This is the second post in an ongoing series on the topic of biology and sexual orientation.
Last month, I talked about how the longstanding philosophical questions of the mind-body problem might inform or bias our understanding of how biology mediates sexuality. There was some question as to whether having a monist or dualist perspective is as significant to the topic as I theorized, but I still think it is relevant. In fact, I wonder whether the assumptions that stem from those perspectives are so fundamental to our thinking that they seem obvious and hard to imagine being any other way.
Nevertheless, setting aside the mind-body problem, the next assumption I found myself thinking about was the connection between animal behavior and human behavior. A lot of research on the biology of sexuality focuses on animal studies, either as a way to develop hypotheses to test in humans, or as an indirect way of understanding human biology and human behavior. This is for all of the usual reasons why animals are studied — lack of privacy concerns, (relative) ease of creating controlled conditions, shorter generation times (especially helpful for genetic studies), etc. Specific to this domain, there is also the ability to directly observe the behaviors of interest, rather than relying on surveys or other self-reported measures of behavior. But depending on one’s understanding of the relationships between humans and animals, this evidence will be more or less convincing.
And what sort of evidence are we talking about? As I have discovered, there are a lot of reports of homosexual behavior across the whole range of the animal kingdom. A comprehensive summary of the findings would be well beyond the scope of this blog; the material on the Wikipedia alone is more than I have time to adequately sort through, let alone encapsulate. But I think it is possible to make a few general statements.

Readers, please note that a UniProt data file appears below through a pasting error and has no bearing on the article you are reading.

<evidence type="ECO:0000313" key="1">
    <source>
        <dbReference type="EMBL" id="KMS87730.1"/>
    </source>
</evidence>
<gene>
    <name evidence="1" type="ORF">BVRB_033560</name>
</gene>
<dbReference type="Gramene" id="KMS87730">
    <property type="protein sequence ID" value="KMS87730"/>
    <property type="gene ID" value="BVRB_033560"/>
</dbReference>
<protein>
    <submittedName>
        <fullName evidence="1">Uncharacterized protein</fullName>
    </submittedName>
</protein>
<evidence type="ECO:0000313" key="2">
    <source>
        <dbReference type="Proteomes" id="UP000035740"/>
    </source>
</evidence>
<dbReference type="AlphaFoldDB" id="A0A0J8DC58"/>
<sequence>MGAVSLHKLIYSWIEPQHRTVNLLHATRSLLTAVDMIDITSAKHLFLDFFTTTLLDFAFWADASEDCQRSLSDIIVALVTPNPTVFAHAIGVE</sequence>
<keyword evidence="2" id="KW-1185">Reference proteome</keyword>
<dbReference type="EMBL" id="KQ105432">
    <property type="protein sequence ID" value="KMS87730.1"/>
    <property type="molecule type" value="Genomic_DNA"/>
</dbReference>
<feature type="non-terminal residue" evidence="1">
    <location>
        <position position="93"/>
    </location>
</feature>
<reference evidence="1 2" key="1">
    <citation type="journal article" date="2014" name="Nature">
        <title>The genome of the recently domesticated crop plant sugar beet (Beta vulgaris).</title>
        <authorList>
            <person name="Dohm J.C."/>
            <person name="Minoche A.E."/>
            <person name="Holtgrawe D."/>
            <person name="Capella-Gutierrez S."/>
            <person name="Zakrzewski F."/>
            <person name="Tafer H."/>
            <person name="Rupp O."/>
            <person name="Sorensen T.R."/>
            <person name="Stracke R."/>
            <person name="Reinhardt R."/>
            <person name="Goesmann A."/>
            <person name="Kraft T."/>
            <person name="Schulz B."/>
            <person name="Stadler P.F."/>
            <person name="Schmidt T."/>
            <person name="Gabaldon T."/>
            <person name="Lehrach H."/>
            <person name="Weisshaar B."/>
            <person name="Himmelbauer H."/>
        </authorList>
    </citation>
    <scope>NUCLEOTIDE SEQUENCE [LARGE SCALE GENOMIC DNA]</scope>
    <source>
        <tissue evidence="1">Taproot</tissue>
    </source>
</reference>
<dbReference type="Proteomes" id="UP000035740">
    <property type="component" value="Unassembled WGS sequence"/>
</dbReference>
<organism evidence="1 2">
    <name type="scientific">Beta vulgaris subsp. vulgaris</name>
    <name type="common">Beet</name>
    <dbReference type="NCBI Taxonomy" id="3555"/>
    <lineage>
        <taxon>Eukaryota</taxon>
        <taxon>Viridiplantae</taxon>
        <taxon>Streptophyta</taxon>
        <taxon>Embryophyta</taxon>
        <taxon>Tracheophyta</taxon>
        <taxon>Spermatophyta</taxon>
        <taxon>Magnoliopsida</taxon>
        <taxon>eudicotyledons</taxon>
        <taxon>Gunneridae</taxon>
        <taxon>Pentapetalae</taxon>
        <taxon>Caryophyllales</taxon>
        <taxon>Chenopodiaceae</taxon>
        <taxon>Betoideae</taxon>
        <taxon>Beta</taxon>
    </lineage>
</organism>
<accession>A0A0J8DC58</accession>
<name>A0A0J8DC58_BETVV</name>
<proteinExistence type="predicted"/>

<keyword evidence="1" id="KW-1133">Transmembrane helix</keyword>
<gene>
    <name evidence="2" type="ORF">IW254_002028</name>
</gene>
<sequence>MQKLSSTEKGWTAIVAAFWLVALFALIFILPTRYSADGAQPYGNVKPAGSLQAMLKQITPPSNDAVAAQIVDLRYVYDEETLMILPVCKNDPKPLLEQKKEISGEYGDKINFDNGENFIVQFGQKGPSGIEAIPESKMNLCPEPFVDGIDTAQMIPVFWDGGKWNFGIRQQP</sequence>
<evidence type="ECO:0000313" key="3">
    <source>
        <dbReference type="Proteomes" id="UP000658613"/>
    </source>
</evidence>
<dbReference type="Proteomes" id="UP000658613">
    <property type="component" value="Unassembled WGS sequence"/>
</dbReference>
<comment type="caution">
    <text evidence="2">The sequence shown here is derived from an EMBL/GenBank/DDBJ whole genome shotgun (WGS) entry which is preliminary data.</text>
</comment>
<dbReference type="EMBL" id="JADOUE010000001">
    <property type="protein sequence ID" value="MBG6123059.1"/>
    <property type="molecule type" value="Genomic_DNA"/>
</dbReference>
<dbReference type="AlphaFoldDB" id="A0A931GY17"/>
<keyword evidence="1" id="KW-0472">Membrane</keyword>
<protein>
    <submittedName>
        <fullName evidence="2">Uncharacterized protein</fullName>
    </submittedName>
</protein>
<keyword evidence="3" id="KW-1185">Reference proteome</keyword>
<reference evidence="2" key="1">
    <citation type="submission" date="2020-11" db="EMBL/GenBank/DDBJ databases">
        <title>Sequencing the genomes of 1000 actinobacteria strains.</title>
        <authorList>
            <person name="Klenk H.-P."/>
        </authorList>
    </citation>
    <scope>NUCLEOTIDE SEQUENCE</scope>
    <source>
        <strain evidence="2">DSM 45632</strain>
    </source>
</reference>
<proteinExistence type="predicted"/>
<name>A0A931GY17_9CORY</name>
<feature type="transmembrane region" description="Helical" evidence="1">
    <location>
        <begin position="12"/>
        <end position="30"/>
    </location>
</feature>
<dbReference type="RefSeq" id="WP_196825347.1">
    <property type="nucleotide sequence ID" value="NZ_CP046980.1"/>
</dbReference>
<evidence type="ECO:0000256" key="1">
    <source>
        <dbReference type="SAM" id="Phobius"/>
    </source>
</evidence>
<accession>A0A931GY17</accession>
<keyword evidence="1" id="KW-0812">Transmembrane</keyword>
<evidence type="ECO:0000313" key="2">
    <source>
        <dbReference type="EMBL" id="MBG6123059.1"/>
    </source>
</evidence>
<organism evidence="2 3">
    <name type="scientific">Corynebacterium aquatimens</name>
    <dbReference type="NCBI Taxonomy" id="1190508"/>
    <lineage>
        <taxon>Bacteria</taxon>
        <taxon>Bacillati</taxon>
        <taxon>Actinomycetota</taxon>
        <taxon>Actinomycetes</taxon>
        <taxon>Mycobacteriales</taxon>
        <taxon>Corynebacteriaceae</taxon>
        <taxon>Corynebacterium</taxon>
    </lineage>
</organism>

First, sexuality in animals is complex; it goes well beyond labeling an individual animal as heterosexual or homosexual. There are actually very few species in which individuals engage exclusively in same-sex relationships. But there are plenty of species whose individuals exhibit what are considered homosexual behaviors. Beyond the obvious, these include parenting of young by same-sex pairs, and various displays of affection or bonding normally associated with mating pairs in that particular species.
Second, sexuality in animals is subjective. When you get beyond explicit sexual acts, assigning labels to animal behaviors involves a certain amount of judgment. Animals don’t identify as homosexual or heterosexual. They also don’t explain the motivations for their behaviors. If a behavior is first seen between mating pairs of opposite genders, and then later observed among same-sex pairs, does that constitute a homosexual behavior? Or is it actually a broader social behavior? Does it have to be one or the other? Think about how hard it would be to infer the significance of all the various kinds of kissing in humans just from observing, and you get a sense of the challenges and ambiguities.
Third, sexuality in animals is controversial. Most of the reports of homosexual behavior in animals are from recent studies, which has raised questions about the timing. Is it being observed now because the observers have an agenda and so want to see it? Was it under-reported in the past because it was perceived as depraved or deviant? I don’t think anyone would be surprised if a little of both were contributing factors, but there is too much evidence to dismiss it all as agenda-driven.